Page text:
Sheesh, Now I'm going to have to go get the book in order to read it. You've made it sound so profound. So, I think I will.

Are you waxing poetic today???

4:53 AM PDT  
Blogger Tara Marie said...

I had this book in my hand yesterday, but decided to put myself on the list at the library instead. Now I'm totally regreting that decision :)

6:33 AM PDT  
Anonymous scooper said...

Damn, girl. I bet Nora would love to read this post. I doubt there is greater praise to be given than what you've just given. I agree with you. Escape is great but finding a message or being moved by a character just seems to make the escape better.

6:40 AM PDT  
Blogger Anne said...

That was lovely, truly lovely. I think you should email Nora that. She would be touched. I truly believe that.

I'm waiting on this one from the library... ack! I might have to go out and GASP buy a hardcover!(Yes, I'm cheap) LOL

7:36 AM PDT  
Blogger Rosie said...

Sue, I guess I am being a little philosophical. I just love that feeling when a book makes me think about my own life. It's personal, so I don't know if it will do the same thing for every person who reads it, but it did for me.

TM, like I told Sue, it was a very personal reaction. I just loved it. It turned a couple things in my life on their head.

Scooper, I think only twice have I sent a note, letter or email directly to an author. It just make me feel bashful. In this case NR has throngs of adoring fans. She has to know by now she has the affect on her readers.

Anne, hey, waiting for your copy from the library is good. With the book being on sale and my B&N discount I paid little more than what I would for a trade paperback. So it's all good. Good thing I'm working again before I had to cut back ::gasp!:: my book budget.

8:55 AM PDT  
Blogger Wendy said...

Cannot wait to read High Noon! Unfortunately I shipped it back from Dallas, so I have to wait for the UPS man now.

10:15 AM PDT  
Blogger Rosie said...

Wendy! You can't read the actual book Nora signed. I'll loan you mine. Heh, heh, it's one way to get together sooner!

10:39 AM PDT  
Anonymous shiloh walker said...

Gave me a new perspective on how lucky I am to have some of those responsibilities. They mean I have special people and love in my life.

you are so right. :) You just made me smile a little... I haven't gotten into my rush mode yet to finish up the writing day, pick up the kids, get to karate, get home, get kids fed, get them to bed.... but I was already exhausted before I even started.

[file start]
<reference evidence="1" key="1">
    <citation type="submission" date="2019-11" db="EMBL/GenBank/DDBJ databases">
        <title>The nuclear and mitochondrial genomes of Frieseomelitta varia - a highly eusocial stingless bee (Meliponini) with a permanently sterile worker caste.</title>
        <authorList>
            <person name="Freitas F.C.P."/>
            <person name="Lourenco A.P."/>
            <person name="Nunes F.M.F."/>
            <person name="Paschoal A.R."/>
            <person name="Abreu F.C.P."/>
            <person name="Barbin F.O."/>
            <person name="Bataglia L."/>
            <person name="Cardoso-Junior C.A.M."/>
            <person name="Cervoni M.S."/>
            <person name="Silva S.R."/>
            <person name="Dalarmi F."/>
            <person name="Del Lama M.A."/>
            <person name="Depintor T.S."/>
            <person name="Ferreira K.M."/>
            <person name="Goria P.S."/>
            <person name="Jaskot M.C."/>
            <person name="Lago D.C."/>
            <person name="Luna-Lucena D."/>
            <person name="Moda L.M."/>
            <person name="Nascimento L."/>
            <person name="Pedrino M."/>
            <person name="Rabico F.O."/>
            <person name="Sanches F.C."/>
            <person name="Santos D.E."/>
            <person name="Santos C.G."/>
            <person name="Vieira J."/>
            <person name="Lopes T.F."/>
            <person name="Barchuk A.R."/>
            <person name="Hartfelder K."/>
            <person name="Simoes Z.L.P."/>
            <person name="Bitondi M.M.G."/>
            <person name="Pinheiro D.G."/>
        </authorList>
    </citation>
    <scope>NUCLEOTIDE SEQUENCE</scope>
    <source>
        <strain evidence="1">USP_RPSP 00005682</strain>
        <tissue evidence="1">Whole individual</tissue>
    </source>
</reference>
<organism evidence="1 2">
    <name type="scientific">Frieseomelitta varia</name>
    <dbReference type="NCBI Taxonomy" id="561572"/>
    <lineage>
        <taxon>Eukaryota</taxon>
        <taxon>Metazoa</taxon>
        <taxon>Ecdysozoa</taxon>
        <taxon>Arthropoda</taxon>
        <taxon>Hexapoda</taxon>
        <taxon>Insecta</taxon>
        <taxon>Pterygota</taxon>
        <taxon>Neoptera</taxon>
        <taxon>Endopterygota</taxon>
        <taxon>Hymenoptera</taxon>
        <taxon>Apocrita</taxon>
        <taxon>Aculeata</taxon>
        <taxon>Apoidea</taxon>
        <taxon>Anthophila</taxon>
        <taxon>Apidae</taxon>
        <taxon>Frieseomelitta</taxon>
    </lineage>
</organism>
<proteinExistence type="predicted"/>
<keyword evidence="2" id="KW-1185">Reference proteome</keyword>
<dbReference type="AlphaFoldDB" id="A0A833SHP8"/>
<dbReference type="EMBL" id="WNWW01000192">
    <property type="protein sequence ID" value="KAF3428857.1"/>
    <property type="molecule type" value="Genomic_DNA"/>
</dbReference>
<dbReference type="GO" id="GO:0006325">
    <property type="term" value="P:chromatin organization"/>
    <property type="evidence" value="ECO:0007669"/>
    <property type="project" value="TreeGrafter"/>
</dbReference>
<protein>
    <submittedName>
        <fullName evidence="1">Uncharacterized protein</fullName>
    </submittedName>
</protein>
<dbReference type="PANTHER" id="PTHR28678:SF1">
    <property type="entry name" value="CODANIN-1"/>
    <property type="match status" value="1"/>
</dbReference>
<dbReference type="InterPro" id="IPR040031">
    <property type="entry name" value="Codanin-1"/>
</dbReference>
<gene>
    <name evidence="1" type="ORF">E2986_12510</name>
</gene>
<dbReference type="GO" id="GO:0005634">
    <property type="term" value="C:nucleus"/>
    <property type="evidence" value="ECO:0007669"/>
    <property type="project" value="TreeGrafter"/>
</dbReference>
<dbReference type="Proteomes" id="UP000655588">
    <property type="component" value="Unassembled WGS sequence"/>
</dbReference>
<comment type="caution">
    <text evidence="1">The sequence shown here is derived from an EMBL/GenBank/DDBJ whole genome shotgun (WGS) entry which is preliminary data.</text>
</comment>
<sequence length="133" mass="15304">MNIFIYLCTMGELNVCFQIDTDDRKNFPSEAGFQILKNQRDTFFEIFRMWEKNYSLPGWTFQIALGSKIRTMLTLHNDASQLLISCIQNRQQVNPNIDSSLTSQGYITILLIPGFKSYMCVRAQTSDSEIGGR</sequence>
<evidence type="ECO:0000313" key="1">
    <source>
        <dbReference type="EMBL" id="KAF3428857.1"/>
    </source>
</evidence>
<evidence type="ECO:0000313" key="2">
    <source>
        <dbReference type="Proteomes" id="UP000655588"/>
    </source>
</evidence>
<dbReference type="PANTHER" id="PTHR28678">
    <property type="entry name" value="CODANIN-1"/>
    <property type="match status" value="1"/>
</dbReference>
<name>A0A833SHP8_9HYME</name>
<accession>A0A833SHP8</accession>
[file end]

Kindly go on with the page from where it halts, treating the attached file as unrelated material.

Now? Not so much.

Thanks to karen for the link. Reading this was a little highlight to my day.

12:27 PM PDT  
Blogger ReneeW said...

Rosie, what a terrific, insightful post. I have this on hold at the library. Now I want my own copy. Nora should send you free books for this :)

12:40 PM PDT  
Blogger Rosie said...

Shiloh, sure one knows that anyone can read a post when it's out there in the blogosphere, but who knew you'd come here and say something so nice? Got the old heart a pattering that's for sure. Especially when I think that your book HUNTER'S SALVATION is sitting on my night stand right now. Mind boggling.

As for Karen, imagine my surprise when I saw the link when I was blog hopping this morning. Holy crap!

12:45 PM PDT  
Blogger Rosie said...

Renee, it's not just about Nora, awesome as she is. It's about the power of words and what reading can do. I wouldn't trade it for anything.

12:46 PM PDT  
Blogger nath said...

Hey Rosie :D really insightful books :P I guess I'm still a bit young though, to see all what you've seen in this one :D although, for sure, it was a good book :D I just post my review of it yesterday night :P

1:51 PM PDT  
Blogger Mailyn said...

My fave comic has always been Batman. He had all the cool toys and he was so dark.

2:02 PM PDT  
Blogger Casee said...

Great post, Rosie. I've been looking forward to this book, but now I'm looking forward to it even more.

2:58 PM PDT  
Blogger Wendy said...